Not deferential enough: What are you thankful for?

Posted Wednesday, November 21, 2012 in Opinion

Not deferential enough: What are you thankful for?

by Gina Hamilton

I am sure I'm not the only one who thinks this has been a very long year. Maybe I'm just getting old (definitely that's true) but it seems to me that things are just taking longer and costing more, and everyone is getting more calcified in their positions than ever before.

Even so, there are things to be thankful for. Our long election season is finally coming to an end; even so, there are a few races in Maine and elsewhere as yet undecided. But the moderates seem to have carried the day, and perhaps, just perhaps, there will be a new day dawning in Congress and the State House.

I'm personally thankful that our family has weathered a few health storms this year and come out on the other side. I don't like needing health care, but I'm thankful that I have insurance and can access it when I need it.

I'm thankful for a bountiful harvest, and for six healthy chickens who are laying about a dozen healthy eggs every week.

I'm thankful for dear friends, dear family members, and dear animal companions who are part of our family. 

I am thankful for a warm home, a couple of working cars, and a decent computer or two on which to write.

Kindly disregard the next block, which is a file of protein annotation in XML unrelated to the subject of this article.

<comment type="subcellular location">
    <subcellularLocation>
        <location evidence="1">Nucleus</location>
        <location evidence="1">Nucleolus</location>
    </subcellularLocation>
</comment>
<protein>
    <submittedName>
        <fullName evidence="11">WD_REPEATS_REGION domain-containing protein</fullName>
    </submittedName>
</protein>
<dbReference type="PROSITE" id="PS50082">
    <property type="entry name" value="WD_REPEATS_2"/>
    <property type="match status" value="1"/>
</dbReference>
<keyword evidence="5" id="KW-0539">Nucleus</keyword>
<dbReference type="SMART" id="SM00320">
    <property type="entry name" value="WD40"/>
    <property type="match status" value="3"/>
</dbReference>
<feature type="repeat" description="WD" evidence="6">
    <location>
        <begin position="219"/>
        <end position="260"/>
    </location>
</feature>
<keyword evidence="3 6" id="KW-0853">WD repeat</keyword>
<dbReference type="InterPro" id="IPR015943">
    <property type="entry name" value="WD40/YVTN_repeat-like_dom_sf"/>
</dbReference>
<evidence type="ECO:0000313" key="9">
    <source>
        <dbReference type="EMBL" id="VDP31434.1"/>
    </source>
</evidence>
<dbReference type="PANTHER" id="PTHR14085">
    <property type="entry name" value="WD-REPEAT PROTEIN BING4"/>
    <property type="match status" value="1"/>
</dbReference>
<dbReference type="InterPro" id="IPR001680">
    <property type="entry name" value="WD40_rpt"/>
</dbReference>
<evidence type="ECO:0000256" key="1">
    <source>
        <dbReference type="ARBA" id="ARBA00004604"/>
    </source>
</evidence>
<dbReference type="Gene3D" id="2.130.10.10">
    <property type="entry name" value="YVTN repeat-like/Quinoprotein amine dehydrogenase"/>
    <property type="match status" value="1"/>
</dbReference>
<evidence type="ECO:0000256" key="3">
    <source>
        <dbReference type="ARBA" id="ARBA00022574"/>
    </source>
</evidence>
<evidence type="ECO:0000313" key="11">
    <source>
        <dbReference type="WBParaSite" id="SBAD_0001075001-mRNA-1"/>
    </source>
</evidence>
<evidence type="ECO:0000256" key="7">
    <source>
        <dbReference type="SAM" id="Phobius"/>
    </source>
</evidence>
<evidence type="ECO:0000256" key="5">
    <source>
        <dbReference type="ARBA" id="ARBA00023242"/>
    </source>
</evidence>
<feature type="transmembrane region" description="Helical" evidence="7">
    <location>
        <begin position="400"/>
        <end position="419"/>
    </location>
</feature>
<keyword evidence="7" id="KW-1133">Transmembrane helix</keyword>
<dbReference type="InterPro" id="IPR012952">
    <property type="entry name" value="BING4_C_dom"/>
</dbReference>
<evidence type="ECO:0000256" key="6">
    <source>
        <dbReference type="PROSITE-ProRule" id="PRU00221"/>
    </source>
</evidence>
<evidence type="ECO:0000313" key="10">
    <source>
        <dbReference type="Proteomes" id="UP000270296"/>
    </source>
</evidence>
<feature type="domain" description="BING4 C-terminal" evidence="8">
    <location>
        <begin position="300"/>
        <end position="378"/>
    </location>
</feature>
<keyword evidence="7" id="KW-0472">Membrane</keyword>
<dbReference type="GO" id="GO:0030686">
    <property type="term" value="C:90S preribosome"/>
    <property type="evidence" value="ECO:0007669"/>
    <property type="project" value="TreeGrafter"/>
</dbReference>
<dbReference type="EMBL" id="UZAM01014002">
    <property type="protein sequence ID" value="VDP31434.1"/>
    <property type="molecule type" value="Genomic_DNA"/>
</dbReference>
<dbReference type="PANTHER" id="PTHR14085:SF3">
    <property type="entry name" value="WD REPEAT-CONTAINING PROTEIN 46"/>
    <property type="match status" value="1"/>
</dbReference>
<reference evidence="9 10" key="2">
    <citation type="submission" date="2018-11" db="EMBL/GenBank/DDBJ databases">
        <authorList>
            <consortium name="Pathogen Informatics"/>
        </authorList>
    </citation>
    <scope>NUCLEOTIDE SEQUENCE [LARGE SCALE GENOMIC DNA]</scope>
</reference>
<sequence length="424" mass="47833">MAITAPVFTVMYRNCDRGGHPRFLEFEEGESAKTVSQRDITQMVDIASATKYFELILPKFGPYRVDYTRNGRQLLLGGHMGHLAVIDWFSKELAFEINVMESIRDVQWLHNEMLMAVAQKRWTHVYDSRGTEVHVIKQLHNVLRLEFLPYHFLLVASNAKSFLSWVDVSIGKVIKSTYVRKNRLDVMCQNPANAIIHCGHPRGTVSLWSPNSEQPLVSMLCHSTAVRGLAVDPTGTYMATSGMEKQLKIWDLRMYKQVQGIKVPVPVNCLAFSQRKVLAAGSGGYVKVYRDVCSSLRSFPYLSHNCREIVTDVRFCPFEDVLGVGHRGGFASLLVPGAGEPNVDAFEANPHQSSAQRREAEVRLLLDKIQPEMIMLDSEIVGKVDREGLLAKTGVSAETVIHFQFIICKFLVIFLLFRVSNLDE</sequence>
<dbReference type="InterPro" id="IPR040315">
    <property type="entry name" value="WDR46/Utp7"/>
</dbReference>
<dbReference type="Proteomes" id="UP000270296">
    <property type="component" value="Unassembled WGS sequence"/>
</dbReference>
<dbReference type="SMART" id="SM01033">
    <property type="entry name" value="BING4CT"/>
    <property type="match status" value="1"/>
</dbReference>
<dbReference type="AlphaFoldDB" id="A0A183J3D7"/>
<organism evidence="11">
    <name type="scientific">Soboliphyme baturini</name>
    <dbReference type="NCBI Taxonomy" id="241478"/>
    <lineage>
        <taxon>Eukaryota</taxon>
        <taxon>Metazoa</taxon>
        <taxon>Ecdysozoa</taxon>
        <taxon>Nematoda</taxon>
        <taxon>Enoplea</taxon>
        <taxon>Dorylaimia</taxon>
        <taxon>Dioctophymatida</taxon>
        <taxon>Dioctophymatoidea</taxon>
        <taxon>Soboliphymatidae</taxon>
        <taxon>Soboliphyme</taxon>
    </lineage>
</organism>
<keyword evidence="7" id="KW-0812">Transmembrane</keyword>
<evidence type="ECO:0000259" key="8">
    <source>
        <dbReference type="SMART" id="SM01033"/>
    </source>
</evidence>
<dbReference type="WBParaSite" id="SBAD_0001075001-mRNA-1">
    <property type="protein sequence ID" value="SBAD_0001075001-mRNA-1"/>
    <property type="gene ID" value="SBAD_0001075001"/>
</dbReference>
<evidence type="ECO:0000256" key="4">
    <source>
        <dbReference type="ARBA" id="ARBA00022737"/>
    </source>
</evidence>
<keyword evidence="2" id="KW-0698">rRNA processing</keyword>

I wish I could say that being thankful is something that comes naturally and daily to me, but like many others, I suspect, it doesn't. It ought to; I've seen first hand what happens when people don't have these blessings. I've seen people in want and need, people sick from preventable or easily treatable diseases who die from lack of medical treatment. People whose children don't have clean water to drink, or who don't have enough food to thrive. 

It's amazing, isn't it, that we can even begin to complain that we may not have everything we want in life, when so few in the world have what they need just to survive?

This year, for the holidays, like many others, I'll think about that. I'll buy a few gifts for a needy child, or sort out clothes or coats to give away. I'll donate to the Salvation Army and give food to the food bank, even if it means going without a special treat. I'll offer to take a child to a holiday concert or a ballet who might not be able to go otherwise.

And then, in January, like always, our own family's needs will take priority, and we'll forget, a little. 

I'd love to keep the needs of others always forefront in my mind, especially when one's own family is comfortable. But life has a way of getting in the way of that vision.

After the holidays, may I treat everyone I meet with the kindness and compassion I would want for my own family, and may I never forget that everyone has a hard road ahead. 

Happy Thanksgiving, everyone.

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